11. I've sort of run out of steam with the 20th-century chanteuses I was highlighting. Lots and lots of recordings to listen to, of course, but not a lot of my favorite female jazz singers I haven't posted about at least once. So what about the great rock-n-roll singers? I find that almost all of them were men. I'm setting aside R&B and soul singers, like Aretha Franklin, one of the greatest singers of the 20th century (to anyone with any discernment), and ditto James Brown, say, or Otis Redding. It's not a matter of race: Little Richard and Chuck Berry, along with Jimi Hendrix and others, certainly inhabited the world of rock-n-roll, but it became more and more dominated by white artists as time went by in the 50s and into the 60s, and the only black rock-n-roll singer whose star shines in the highest firmament to me is Little Richard, of whom more later. The prominent female rock singers, like Grace Slick and Janis Joplin, are largely over-rated, in my view. Joplin might have become a really great singer, but her career was so terribly short. Probably my favorite female rocker is Marianne Faithfull, but it's hard to put her in the same category as the greatest male r-n-r singers, such as John Lennon. Charlie Pierce famously maintains that the only wrong answer to "what's your favorite Beatles song?" is "Revolution Number 9", a point of view I'm in sympathy with, but can't agree with in the detail. "Revolution Number 9" isn't a song, but there are songs from the white album that are wrong answers: "Piggies" and "Oh-bla-di", for example. But the white album also includes much of John Lennon's best work with the Beatles. Not just his best writing, but his best singing. Take as an extravagantly great example one of my very favorite Beatles songs, probably not well known to generations younger than mine, but which features one of John's most wonderful vocal performances, among other things - "Everybody's Got Something to Hide Except Me and My Monkey" (1968): I loved him as if I knew him.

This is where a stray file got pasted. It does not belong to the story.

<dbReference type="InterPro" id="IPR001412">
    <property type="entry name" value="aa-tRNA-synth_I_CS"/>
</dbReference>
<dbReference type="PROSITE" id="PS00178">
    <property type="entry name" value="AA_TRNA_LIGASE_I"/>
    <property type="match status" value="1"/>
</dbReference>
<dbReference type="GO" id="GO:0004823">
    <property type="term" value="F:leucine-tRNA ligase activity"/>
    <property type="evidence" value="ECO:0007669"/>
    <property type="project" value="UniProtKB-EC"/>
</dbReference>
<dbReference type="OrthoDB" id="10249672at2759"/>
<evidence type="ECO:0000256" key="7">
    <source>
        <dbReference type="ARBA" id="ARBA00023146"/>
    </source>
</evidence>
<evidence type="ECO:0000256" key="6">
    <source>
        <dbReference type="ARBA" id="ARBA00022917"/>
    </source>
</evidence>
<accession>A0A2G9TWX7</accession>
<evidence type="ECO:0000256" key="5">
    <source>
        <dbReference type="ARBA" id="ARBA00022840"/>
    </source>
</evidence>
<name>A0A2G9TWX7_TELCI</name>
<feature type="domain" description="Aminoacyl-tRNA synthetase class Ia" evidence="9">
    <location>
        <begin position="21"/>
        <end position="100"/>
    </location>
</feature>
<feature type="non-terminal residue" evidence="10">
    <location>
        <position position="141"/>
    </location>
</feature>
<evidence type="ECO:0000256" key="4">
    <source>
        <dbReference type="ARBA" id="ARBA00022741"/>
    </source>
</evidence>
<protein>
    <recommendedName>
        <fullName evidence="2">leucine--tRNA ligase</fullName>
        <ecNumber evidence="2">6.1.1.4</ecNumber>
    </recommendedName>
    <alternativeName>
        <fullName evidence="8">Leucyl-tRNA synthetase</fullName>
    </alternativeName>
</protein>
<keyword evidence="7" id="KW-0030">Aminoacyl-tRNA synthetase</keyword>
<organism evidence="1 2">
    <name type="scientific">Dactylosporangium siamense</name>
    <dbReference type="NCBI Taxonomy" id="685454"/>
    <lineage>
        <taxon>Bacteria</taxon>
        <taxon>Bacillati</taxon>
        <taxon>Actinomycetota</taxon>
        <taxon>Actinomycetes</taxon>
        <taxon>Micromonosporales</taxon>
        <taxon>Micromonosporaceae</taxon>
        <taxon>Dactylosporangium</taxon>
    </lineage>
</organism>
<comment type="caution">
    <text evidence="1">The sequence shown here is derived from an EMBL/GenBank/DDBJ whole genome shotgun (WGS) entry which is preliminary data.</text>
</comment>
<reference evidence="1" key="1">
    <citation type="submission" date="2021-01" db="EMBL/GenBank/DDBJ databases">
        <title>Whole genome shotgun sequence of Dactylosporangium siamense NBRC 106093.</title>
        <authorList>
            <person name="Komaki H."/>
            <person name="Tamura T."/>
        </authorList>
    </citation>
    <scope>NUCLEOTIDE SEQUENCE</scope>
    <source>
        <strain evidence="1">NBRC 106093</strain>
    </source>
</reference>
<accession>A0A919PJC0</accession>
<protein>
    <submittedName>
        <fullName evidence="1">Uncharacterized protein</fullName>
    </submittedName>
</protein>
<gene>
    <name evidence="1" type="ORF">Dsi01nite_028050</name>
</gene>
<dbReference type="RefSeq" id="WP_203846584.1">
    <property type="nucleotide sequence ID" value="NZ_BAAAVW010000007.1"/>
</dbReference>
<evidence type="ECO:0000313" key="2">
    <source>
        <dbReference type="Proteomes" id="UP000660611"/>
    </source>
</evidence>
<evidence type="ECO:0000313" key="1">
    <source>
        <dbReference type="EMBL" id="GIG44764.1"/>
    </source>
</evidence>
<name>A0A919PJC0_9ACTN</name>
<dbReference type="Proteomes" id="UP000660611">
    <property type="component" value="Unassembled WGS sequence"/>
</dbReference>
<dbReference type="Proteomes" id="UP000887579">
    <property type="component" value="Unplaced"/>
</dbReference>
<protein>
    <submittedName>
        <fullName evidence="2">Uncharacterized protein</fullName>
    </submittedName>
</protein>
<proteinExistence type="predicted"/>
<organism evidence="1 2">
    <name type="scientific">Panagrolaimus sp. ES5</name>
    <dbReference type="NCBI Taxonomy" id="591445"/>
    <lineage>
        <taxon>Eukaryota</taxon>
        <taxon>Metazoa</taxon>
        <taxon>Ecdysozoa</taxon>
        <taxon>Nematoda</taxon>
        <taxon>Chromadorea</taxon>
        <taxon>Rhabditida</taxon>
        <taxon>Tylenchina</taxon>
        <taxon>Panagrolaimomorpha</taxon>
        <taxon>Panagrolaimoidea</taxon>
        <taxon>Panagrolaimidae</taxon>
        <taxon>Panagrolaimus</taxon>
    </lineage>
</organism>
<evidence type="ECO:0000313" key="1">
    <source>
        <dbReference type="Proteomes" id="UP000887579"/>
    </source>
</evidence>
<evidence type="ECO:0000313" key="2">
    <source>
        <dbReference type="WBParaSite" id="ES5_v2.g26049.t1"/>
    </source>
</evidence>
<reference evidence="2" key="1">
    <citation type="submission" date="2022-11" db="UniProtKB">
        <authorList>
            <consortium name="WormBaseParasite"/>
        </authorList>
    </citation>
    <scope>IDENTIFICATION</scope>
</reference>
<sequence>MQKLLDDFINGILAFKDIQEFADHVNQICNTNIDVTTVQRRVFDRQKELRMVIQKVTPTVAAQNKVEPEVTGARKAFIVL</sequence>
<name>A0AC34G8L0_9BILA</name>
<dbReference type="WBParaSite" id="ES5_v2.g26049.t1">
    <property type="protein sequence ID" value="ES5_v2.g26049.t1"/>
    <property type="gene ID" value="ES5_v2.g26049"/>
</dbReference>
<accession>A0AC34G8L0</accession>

12. I've been meaning to post about Jessie Mann Porcelains (also known as Boxes By Jessie) for over a year. Some dear friends had a child on Dec 1, 2013 , and I didn't have a clue what to get them. So I hunted and pecked, looked around at Etsy, and then Google, and I searched and searched, and then a few minutes later, I found the perfect keepsake: a hand-painted Limoges porcelain box, custom-made for their baby. I went over to Jessie's studio and met with her personally, and there was a whole variety of Limoges boxes to choose from - plain, ivory-colored boxes in their native, unpainted state. But she had catalogs of her work, so I could see where this was going to go - her finished products are *beautiful*. Look at these, and these, and these. She not only paints them, but applies the French enamels in multiple layers, firing the box in an oven after each layer. The entire process takes about a week, and it's well-worth your time (no, I'll say it's imperative) that you go over there, in person, to select your box. Jessie sat down with me for about thirty minutes, sketching out what I wanted right in front of me, so I had a pretty good idea of what the finished product would be like - but when I actually saw it, I couldn't believe how vibrant it was. These are gifts for people who have everything, and you don't know what to buy them. Obviously, they're not cheap (they start at $100 and go up - you can expect to spend $200-300 for even a modestly sized box). But man, are they worth it. And then when your box is ready, she doesn't just hand it to you and say bye; she includes photos, and presents it in a really nice gift bag. If you have a birthday, anniversary, graduation, or other special occasion (she even has one that says "First Tooth"), I can't imagine there's anyone who wouldn't appreciate receiving one of these as a gift. I cannot recommend Jessie Mann highly enough - she was a pleasure to work with, and the quality of her artistry is amazing. Don Rockwell